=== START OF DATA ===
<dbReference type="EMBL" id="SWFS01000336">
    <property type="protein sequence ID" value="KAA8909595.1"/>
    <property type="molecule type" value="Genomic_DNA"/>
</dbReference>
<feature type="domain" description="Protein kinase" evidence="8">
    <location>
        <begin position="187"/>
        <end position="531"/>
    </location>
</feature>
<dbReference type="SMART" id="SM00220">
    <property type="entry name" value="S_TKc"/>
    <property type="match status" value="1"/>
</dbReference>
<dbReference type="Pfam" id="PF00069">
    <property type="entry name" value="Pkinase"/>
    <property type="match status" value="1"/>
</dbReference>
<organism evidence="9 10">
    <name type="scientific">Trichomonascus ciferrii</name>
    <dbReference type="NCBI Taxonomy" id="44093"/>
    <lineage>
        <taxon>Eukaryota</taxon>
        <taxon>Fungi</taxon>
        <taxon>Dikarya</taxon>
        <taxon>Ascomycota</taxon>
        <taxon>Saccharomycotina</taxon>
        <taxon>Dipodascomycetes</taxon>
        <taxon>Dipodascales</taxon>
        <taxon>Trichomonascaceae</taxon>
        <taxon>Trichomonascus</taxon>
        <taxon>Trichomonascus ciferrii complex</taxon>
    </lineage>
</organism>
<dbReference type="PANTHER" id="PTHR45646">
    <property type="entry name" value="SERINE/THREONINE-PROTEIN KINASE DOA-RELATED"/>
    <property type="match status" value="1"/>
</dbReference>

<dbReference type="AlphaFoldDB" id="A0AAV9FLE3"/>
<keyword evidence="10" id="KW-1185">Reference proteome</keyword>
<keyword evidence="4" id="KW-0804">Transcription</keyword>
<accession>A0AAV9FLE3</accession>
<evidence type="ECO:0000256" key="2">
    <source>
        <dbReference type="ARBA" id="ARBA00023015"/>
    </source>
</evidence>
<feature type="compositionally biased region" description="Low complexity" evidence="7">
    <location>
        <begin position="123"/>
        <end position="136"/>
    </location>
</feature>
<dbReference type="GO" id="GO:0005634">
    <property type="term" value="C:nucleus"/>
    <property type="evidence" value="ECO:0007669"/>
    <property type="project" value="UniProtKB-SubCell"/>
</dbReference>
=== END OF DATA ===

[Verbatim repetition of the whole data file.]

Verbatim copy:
<dbReference type="EMBL" id="SWFS01000336">
    <property type="protein sequence ID" value="KAA8909595.1"/>
    <property type="molecule type" value="Genomic_DNA"/>
</dbReference>
<feature type="domain" description="Protein kinase" evidence="8">
    <location>
        <begin position="187"/>
        <end position="531"/>
    </location>
</feature>
<dbReference type="SMART" id="SM00220">
    <property type="entry name" value="S_TKc"/>
    <property type="match status" value="1"/>
</dbReference>
<dbReference type="Pfam" id="PF00069">
    <property type="entry name" value="Pkinase"/>
    <property type="match status" value="1"/>
</dbReference>
<organism evidence="9 10">
    <name type="scientific">Trichomonascus ciferrii</name>
    <dbReference type="NCBI Taxonomy" id="44093"/>
    <lineage>
        <taxon>Eukaryota</taxon>
        <taxon>Fungi</taxon>
        <taxon>Dikarya</taxon>
        <taxon>Ascomycota</taxon>
        <taxon>Saccharomycotina</taxon>
        <taxon>Dipodascomycetes</taxon>
        <taxon>Dipodascales</taxon>
        <taxon>Trichomonascaceae</taxon>
        <taxon>Trichomonascus</taxon>
        <taxon>Trichomonascus ciferrii complex</taxon>
    </lineage>
</organism>
<dbReference type="PANTHER" id="PTHR45646">
    <property type="entry name" value="SERINE/THREONINE-PROTEIN KINASE DOA-RELATED"/>
    <property type="match status" value="1"/>
</dbReference>

<dbReference type="AlphaFoldDB" id="A0AAV9FLE3"/>
<keyword evidence="10" id="KW-1185">Reference proteome</keyword>
<keyword evidence="4" id="KW-0804">Transcription</keyword>
<accession>A0AAV9FLE3</accession>
<evidence type="ECO:0000256" key="2">
    <source>
        <dbReference type="ARBA" id="ARBA00023015"/>
    </source>
</evidence>
<feature type="compositionally biased region" description="Low complexity" evidence="7">
    <location>
        <begin position="123"/>
        <end position="136"/>
    </location>
</feature>
<dbReference type="GO" id="GO:0005634">
    <property type="term" value="C:nucleus"/>
    <property type="evidence" value="ECO:0007669"/>
    <property type="project" value="UniProtKB-SubCell"/>
</dbReference>